You can’t run a panel like a “G” if you still think it’s about sitting or standing miles away from your audience and barely acknowledging that at least a few 100 people or so are in the room (sitting on chairs that are hard-as-hell). As a moderator, it can be hard out here in these streets.
Panels aren’t going anywhere, though. They are necessary evils. They are as essential to conferences and networking events, as you are to the world (wink). And. If you’re the moderator, you can either be a superhero, save everyone from a mundane, overly analytical and animated powerpoint presentation. Or. You can be the villain and cause everyone to wish you were… well. Dead.
By the age of 27, I’ve moderated or presented at over hundreds of panels and conferences like NY Forum (Africa) with the likes of Barack Obama’s sister, Akon, and Dikembe Mutombo.
During the Women: Inspiration & Enterprise (WIE) Africa Symposium– prior to the World Economic Forum Africa, I moderated and curated my company Adiree Communications & PR (Adiree PR) ‘s panel: Style and Strategy: Positioning Africa Globally through Public Relations and Communications. The panel took place at 2:35 PM WAT, at the Intercontinental Hotel, Kofo Abayomi Street – Plot 52, Victoria Island, 100001. It was massive.
Another panel called, Branding, Communicating & Expanding Africa’s Brand Potential Globally was co-hosted by my company Adirée PR, in partnership with Wharton (during their Africa forum)
I’ve made some mistakes, had major wins, and best of all… I have learned quite a lot about what it takes to run a successful panel.
Here are a dozen guidelines to put you on the right track when you’re tapped to run a panel.
Get the audience involved (immediately)
Moderators should always remember that there are others in the room. Open the conversation with a question posed to the audience or allow a few audience members to tell their story. Icebreakers are good as well (but stay in control, and ensure the panel stays on track with time).
I’m not suggesting you become Chris Rock overnight. However, everyone has something interesting and funny to share. You may also, share an awkward story that allows people to reflect (or laugh). Be free. Showcase your electrifying wit using puns or metaphors that people can relate to, or create a brief icebreaker that allows everyone to loosen up.
So you heard crickets, after telling a joke. So what. Make fun of the moment and move on.
Recover by asking anyone if they’re hearing crickets in the room etc. Nevertheless. Breathe. Take your time and move forward.
Don’t prep panelists
You’re not running for office nor is it choir rehearsals. I’ve seen many conference organizers hold lengthy conference calls, and write crazy long emails discussing what each speaker wants to cover. It’s best if you can avoid this. Better yet, just try getting to know your speakers, relaxing with them, enjoying their natural brilliance before the panel. Refrain from speaking about the panel, and watch the natural flow of the panel.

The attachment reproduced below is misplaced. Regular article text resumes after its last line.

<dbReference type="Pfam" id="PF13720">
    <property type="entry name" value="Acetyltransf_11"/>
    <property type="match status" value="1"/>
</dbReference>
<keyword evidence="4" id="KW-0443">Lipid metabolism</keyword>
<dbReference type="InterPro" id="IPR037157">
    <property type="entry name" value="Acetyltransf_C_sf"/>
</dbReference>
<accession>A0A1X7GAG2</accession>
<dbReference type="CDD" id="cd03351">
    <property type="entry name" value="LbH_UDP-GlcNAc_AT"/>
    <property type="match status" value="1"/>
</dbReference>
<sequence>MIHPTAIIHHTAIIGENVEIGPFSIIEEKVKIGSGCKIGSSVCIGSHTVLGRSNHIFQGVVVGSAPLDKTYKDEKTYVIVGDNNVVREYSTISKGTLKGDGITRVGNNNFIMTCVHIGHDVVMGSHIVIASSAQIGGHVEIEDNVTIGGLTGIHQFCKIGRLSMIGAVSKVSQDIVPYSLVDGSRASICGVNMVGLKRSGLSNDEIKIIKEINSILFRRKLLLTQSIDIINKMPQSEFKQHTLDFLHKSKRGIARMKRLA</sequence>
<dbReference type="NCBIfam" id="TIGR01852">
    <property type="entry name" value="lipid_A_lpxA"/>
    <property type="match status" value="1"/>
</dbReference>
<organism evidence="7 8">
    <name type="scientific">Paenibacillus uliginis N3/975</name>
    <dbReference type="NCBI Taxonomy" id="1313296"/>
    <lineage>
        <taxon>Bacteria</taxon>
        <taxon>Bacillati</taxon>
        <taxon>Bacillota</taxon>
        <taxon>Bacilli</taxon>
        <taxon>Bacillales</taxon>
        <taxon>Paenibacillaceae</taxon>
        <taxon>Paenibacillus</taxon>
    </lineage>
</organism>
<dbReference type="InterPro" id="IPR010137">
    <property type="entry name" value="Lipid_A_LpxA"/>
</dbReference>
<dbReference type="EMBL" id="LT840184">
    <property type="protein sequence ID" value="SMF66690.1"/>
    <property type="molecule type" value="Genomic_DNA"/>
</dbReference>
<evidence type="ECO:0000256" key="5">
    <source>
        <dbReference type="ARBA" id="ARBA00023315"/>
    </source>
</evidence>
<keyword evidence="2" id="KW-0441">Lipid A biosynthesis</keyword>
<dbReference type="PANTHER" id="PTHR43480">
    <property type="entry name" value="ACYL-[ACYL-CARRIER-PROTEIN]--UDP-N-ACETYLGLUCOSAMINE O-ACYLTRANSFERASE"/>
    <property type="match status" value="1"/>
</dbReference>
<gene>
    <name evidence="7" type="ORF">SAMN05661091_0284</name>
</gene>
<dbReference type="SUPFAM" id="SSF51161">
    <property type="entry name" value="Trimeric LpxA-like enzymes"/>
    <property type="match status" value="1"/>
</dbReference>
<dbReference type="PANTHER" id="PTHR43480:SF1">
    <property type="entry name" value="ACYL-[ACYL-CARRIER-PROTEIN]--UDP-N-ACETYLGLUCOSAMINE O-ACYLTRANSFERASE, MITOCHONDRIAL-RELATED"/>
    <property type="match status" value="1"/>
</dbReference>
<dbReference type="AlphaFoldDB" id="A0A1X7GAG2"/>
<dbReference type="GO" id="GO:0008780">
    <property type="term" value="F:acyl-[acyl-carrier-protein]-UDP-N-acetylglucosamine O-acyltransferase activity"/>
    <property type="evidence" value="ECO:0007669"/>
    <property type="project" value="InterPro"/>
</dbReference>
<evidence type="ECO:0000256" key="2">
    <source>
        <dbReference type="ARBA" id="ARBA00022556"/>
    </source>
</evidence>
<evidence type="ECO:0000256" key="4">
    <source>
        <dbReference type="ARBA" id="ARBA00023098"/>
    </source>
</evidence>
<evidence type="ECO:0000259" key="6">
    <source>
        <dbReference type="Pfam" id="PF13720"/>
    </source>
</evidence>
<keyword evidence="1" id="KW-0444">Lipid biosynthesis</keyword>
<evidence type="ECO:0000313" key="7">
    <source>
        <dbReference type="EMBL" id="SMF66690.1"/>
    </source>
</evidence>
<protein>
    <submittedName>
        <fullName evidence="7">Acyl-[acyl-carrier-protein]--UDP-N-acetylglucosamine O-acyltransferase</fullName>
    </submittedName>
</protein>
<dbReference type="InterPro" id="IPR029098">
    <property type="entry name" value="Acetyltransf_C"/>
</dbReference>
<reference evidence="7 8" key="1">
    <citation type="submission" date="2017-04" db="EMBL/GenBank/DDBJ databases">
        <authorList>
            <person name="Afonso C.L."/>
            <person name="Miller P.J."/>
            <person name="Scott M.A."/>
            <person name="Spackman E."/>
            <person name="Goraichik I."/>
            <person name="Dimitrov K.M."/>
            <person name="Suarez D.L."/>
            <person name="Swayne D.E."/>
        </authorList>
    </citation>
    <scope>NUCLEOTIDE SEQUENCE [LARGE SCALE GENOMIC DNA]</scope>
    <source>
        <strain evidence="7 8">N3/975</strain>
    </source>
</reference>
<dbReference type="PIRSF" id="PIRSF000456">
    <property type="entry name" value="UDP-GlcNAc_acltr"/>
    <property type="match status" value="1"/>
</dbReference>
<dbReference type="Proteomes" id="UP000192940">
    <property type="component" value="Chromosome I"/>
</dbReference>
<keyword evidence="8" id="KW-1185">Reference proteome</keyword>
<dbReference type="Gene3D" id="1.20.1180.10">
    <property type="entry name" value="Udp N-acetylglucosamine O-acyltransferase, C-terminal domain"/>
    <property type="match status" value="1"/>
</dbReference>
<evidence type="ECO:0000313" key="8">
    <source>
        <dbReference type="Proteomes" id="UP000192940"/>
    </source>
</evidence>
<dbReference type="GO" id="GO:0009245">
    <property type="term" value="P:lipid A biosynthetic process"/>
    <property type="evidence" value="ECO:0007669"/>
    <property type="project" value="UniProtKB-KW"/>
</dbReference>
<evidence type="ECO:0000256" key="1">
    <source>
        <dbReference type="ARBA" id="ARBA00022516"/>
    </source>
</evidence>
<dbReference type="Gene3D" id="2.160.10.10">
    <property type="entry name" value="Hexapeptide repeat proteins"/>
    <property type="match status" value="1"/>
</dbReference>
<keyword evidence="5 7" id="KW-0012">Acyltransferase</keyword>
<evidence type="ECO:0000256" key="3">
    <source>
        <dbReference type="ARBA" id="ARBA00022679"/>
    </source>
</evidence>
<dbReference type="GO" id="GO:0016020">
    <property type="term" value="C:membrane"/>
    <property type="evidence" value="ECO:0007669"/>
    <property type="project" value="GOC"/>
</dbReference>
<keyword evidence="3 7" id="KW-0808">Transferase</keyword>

Research your panelists
Just because I said don’t prep with your panelists, doesn’t mean you shouldn’t prep. By prepping, I mean do your research on each panelist. Gather key points about them. If you have to ask the organizers (not the panelists), to send you a cohesive information sheet about each panelist.
Don’t be a panelist
If you’re going to moderate a panel, this is the only job required of you. You cannot be a panelist at the same time (hog). Do not start adding your dialogue or (worse) arguing with the panelists.
Don’t allow panelists to bring slides to the panel
This will surely bring death to your panel instantly. It sucks time out of the panel and can throw your entire panel schedule off. If panelists are visual artists,
Introduce your panelists on your panel
Seems simple? Yes, it’s the moderator’s job to introduce panelists to the audience, however, if there is a lack of pre-prep work, you may be tempted to ask panelists to introduce themselves. Be brief, at least 3 bullets of important information related to each panelist.
Ask different panelists questions each time
Don’t make it a habit and ask each panelist the same question, over and over again.
Feel free to ask questions that are related, or spice things up and ask each panelist random questions.
Start high level, then specifics, and always include the audience
While you’re planning how to moderate and divide your time, slice the panel into three parts. The first, ask questions that allow panelists to discuss their careers and who they are at a high level. For the second part, ask specific questions that extract specific stories or examples in their experiences. Lastly, as remember to include the audience. If you ask panelists to share stories of themselves, ask audience members to do so as well. Even better! If you have a venture capitalist on a panel and you entrepreneurs in the audience, ask them to pitch their business idea.
Wrap up the panel on time and succinctly
The most beautiful way to finish up a panel is by recapping (or getting one last question from the audience) and as important, finishing on time. Make sure you set your cell phone on vibrate to remind you when time has approached its end. Be captivating, fast pace and incorporate some elements of surprise.
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